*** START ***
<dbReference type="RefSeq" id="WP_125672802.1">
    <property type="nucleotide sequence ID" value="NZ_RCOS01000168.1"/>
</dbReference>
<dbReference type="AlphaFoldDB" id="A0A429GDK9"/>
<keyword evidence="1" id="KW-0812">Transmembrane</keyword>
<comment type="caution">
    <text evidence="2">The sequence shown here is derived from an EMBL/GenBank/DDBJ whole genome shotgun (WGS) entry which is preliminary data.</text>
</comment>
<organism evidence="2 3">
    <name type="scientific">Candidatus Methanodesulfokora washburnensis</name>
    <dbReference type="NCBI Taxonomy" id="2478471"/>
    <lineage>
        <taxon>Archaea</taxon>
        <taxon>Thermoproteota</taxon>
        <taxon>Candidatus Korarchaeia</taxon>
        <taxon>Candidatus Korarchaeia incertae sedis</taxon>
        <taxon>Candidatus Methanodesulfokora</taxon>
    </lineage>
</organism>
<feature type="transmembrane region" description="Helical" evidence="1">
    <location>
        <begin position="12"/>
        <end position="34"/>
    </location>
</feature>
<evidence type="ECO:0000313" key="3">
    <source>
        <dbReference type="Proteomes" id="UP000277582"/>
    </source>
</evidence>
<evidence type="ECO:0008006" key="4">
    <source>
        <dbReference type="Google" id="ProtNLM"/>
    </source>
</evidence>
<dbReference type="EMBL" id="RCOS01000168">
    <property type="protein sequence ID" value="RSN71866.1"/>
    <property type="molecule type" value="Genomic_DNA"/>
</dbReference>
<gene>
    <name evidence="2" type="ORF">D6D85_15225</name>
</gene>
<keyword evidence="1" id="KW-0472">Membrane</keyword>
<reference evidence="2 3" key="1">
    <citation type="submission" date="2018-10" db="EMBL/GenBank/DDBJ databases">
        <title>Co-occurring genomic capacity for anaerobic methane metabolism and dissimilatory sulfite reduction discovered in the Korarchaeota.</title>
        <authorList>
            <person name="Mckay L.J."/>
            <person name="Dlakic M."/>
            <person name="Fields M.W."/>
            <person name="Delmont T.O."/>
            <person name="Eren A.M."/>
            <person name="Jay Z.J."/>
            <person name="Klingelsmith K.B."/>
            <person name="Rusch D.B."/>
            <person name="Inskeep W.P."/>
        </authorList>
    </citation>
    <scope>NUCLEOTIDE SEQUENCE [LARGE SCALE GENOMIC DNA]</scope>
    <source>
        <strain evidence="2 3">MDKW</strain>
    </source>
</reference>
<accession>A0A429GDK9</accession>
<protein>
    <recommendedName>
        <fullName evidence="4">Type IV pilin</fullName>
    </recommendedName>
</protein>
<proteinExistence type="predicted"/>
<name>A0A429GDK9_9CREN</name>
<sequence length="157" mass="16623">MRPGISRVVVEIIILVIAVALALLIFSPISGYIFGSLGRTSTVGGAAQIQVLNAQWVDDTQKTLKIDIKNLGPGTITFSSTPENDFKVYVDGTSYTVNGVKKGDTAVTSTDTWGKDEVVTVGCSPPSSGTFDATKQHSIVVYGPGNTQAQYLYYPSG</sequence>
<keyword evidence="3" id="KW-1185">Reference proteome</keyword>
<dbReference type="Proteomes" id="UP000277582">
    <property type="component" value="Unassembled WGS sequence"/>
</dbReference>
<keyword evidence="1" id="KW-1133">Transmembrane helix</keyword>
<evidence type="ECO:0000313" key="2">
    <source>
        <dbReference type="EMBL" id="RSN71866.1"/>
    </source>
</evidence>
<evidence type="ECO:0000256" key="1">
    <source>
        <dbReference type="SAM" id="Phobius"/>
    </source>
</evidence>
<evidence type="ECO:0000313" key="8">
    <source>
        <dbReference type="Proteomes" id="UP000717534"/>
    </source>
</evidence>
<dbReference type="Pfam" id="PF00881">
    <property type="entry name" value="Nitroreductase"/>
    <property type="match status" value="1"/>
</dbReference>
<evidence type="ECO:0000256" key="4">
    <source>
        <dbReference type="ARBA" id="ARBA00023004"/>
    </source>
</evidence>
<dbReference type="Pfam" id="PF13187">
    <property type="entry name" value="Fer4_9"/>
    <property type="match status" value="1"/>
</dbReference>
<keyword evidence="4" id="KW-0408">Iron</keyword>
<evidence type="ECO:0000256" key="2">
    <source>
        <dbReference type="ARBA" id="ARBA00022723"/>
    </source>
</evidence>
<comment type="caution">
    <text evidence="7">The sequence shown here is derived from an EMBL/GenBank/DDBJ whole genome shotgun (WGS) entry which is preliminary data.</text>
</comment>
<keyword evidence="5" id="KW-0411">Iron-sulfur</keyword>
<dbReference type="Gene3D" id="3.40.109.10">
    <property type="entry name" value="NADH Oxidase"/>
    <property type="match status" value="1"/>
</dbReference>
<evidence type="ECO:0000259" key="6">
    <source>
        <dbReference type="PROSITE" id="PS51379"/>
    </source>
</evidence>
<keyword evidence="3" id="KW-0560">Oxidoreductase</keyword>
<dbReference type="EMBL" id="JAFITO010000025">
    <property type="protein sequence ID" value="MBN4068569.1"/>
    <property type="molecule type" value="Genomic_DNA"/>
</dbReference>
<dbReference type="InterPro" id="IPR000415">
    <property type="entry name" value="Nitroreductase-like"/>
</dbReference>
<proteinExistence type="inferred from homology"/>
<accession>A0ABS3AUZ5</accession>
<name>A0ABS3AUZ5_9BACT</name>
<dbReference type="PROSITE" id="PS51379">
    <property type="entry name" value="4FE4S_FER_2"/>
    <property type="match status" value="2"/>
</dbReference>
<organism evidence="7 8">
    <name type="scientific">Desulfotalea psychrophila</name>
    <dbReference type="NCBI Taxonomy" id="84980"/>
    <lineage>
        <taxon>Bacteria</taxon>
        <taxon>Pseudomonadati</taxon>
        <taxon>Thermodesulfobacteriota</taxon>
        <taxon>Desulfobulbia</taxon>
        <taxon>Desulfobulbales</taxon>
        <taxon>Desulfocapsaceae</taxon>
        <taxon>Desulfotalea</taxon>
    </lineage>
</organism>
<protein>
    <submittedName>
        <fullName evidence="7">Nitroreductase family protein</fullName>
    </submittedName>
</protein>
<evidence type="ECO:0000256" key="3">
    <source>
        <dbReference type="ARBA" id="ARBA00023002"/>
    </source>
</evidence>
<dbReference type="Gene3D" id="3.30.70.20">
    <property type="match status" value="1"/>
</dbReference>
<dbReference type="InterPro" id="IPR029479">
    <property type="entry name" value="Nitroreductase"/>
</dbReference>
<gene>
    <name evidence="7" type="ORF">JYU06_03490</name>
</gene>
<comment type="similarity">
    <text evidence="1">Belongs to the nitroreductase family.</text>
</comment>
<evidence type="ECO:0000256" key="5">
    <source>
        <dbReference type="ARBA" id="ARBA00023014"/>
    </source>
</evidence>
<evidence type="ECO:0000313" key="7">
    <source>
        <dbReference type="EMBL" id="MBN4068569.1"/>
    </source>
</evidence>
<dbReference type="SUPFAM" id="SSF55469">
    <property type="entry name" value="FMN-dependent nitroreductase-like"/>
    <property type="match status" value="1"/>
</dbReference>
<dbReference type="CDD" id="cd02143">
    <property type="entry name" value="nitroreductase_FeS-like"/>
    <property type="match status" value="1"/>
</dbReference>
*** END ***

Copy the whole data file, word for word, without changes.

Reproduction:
<dbReference type="RefSeq" id="WP_125672802.1">
    <property type="nucleotide sequence ID" value="NZ_RCOS01000168.1"/>
</dbReference>
<dbReference type="AlphaFoldDB" id="A0A429GDK9"/>
<keyword evidence="1" id="KW-0812">Transmembrane</keyword>
<comment type="caution">
    <text evidence="2">The sequence shown here is derived from an EMBL/GenBank/DDBJ whole genome shotgun (WGS) entry which is preliminary data.</text>
</comment>
<organism evidence="2 3">
    <name type="scientific">Candidatus Methanodesulfokora washburnensis</name>
    <dbReference type="NCBI Taxonomy" id="2478471"/>
    <lineage>
        <taxon>Archaea</taxon>
        <taxon>Thermoproteota</taxon>
        <taxon>Candidatus Korarchaeia</taxon>
        <taxon>Candidatus Korarchaeia incertae sedis</taxon>
        <taxon>Candidatus Methanodesulfokora</taxon>
    </lineage>
</organism>
<feature type="transmembrane region" description="Helical" evidence="1">
    <location>
        <begin position="12"/>
        <end position="34"/>
    </location>
</feature>
<evidence type="ECO:0000313" key="3">
    <source>
        <dbReference type="Proteomes" id="UP000277582"/>
    </source>
</evidence>
<evidence type="ECO:0008006" key="4">
    <source>
        <dbReference type="Google" id="ProtNLM"/>
    </source>
</evidence>
<dbReference type="EMBL" id="RCOS01000168">
    <property type="protein sequence ID" value="RSN71866.1"/>
    <property type="molecule type" value="Genomic_DNA"/>
</dbReference>
<gene>
    <name evidence="2" type="ORF">D6D85_15225</name>
</gene>
<keyword evidence="1" id="KW-0472">Membrane</keyword>
<reference evidence="2 3" key="1">
    <citation type="submission" date="2018-10" db="EMBL/GenBank/DDBJ databases">
        <title>Co-occurring genomic capacity for anaerobic methane metabolism and dissimilatory sulfite reduction discovered in the Korarchaeota.</title>
        <authorList>
            <person name="Mckay L.J."/>
            <person name="Dlakic M."/>
            <person name="Fields M.W."/>
            <person name="Delmont T.O."/>
            <person name="Eren A.M."/>
            <person name="Jay Z.J."/>
            <person name="Klingelsmith K.B."/>
            <person name="Rusch D.B."/>
            <person name="Inskeep W.P."/>
        </authorList>
    </citation>
    <scope>NUCLEOTIDE SEQUENCE [LARGE SCALE GENOMIC DNA]</scope>
    <source>
        <strain evidence="2 3">MDKW</strain>
    </source>
</reference>
<accession>A0A429GDK9</accession>
<protein>
    <recommendedName>
        <fullName evidence="4">Type IV pilin</fullName>
    </recommendedName>
</protein>
<proteinExistence type="predicted"/>
<name>A0A429GDK9_9CREN</name>
<sequence length="157" mass="16623">MRPGISRVVVEIIILVIAVALALLIFSPISGYIFGSLGRTSTVGGAAQIQVLNAQWVDDTQKTLKIDIKNLGPGTITFSSTPENDFKVYVDGTSYTVNGVKKGDTAVTSTDTWGKDEVVTVGCSPPSSGTFDATKQHSIVVYGPGNTQAQYLYYPSG</sequence>
<keyword evidence="3" id="KW-1185">Reference proteome</keyword>
<dbReference type="Proteomes" id="UP000277582">
    <property type="component" value="Unassembled WGS sequence"/>
</dbReference>
<keyword evidence="1" id="KW-1133">Transmembrane helix</keyword>
<evidence type="ECO:0000313" key="2">
    <source>
        <dbReference type="EMBL" id="RSN71866.1"/>
    </source>
</evidence>
<evidence type="ECO:0000256" key="1">
    <source>
        <dbReference type="SAM" id="Phobius"/>
    </source>
</evidence>
<evidence type="ECO:0000313" key="8">
    <source>
        <dbReference type="Proteomes" id="UP000717534"/>
    </source>
</evidence>
<dbReference type="Pfam" id="PF00881">
    <property type="entry name" value="Nitroreductase"/>
    <property type="match status" value="1"/>
</dbReference>
<evidence type="ECO:0000256" key="4">
    <source>
        <dbReference type="ARBA" id="ARBA00023004"/>
    </source>
</evidence>
<dbReference type="Pfam" id="PF13187">
    <property type="entry name" value="Fer4_9"/>
    <property type="match status" value="1"/>
</dbReference>
<keyword evidence="4" id="KW-0408">Iron</keyword>
<evidence type="ECO:0000256" key="2">
    <source>
        <dbReference type="ARBA" id="ARBA00022723"/>
    </source>
</evidence>
<comment type="caution">
    <text evidence="7">The sequence shown here is derived from an EMBL/GenBank/DDBJ whole genome shotgun (WGS) entry which is preliminary data.</text>
</comment>
<keyword evidence="5" id="KW-0411">Iron-sulfur</keyword>
<dbReference type="Gene3D" id="3.40.109.10">
    <property type="entry name" value="NADH Oxidase"/>
    <property type="match status" value="1"/>
</dbReference>
<evidence type="ECO:0000259" key="6">
    <source>
        <dbReference type="PROSITE" id="PS51379"/>
    </source>
</evidence>
<keyword evidence="3" id="KW-0560">Oxidoreductase</keyword>
<dbReference type="EMBL" id="JAFITO010000025">
    <property type="protein sequence ID" value="MBN4068569.1"/>
    <property type="molecule type" value="Genomic_DNA"/>
</dbReference>
<dbReference type="InterPro" id="IPR000415">
    <property type="entry name" value="Nitroreductase-like"/>
</dbReference>
<proteinExistence type="inferred from homology"/>
<accession>A0ABS3AUZ5</accession>
<name>A0ABS3AUZ5_9BACT</name>
<dbReference type="PROSITE" id="PS51379">
    <property type="entry name" value="4FE4S_FER_2"/>
    <property type="match status" value="2"/>
</dbReference>
<organism evidence="7 8">
    <name type="scientific">Desulfotalea psychrophila</name>
    <dbReference type="NCBI Taxonomy" id="84980"/>
    <lineage>
        <taxon>Bacteria</taxon>
        <taxon>Pseudomonadati</taxon>
        <taxon>Thermodesulfobacteriota</taxon>
        <taxon>Desulfobulbia</taxon>
        <taxon>Desulfobulbales</taxon>
        <taxon>Desulfocapsaceae</taxon>
        <taxon>Desulfotalea</taxon>
    </lineage>
</organism>
<protein>
    <submittedName>
        <fullName evidence="7">Nitroreductase family protein</fullName>
    </submittedName>
</protein>
<evidence type="ECO:0000256" key="3">
    <source>
        <dbReference type="ARBA" id="ARBA00023002"/>
    </source>
</evidence>
<dbReference type="Gene3D" id="3.30.70.20">
    <property type="match status" value="1"/>
</dbReference>
<dbReference type="InterPro" id="IPR029479">
    <property type="entry name" value="Nitroreductase"/>
</dbReference>
<gene>
    <name evidence="7" type="ORF">JYU06_03490</name>
</gene>
<comment type="similarity">
    <text evidence="1">Belongs to the nitroreductase family.</text>
</comment>
<evidence type="ECO:0000256" key="5">
    <source>
        <dbReference type="ARBA" id="ARBA00023014"/>
    </source>
</evidence>
<evidence type="ECO:0000313" key="7">
    <source>
        <dbReference type="EMBL" id="MBN4068569.1"/>
    </source>
</evidence>
<dbReference type="SUPFAM" id="SSF55469">
    <property type="entry name" value="FMN-dependent nitroreductase-like"/>
    <property type="match status" value="1"/>
</dbReference>
<dbReference type="CDD" id="cd02143">
    <property type="entry name" value="nitroreductase_FeS-like"/>
    <property type="match status" value="1"/>
</dbReference>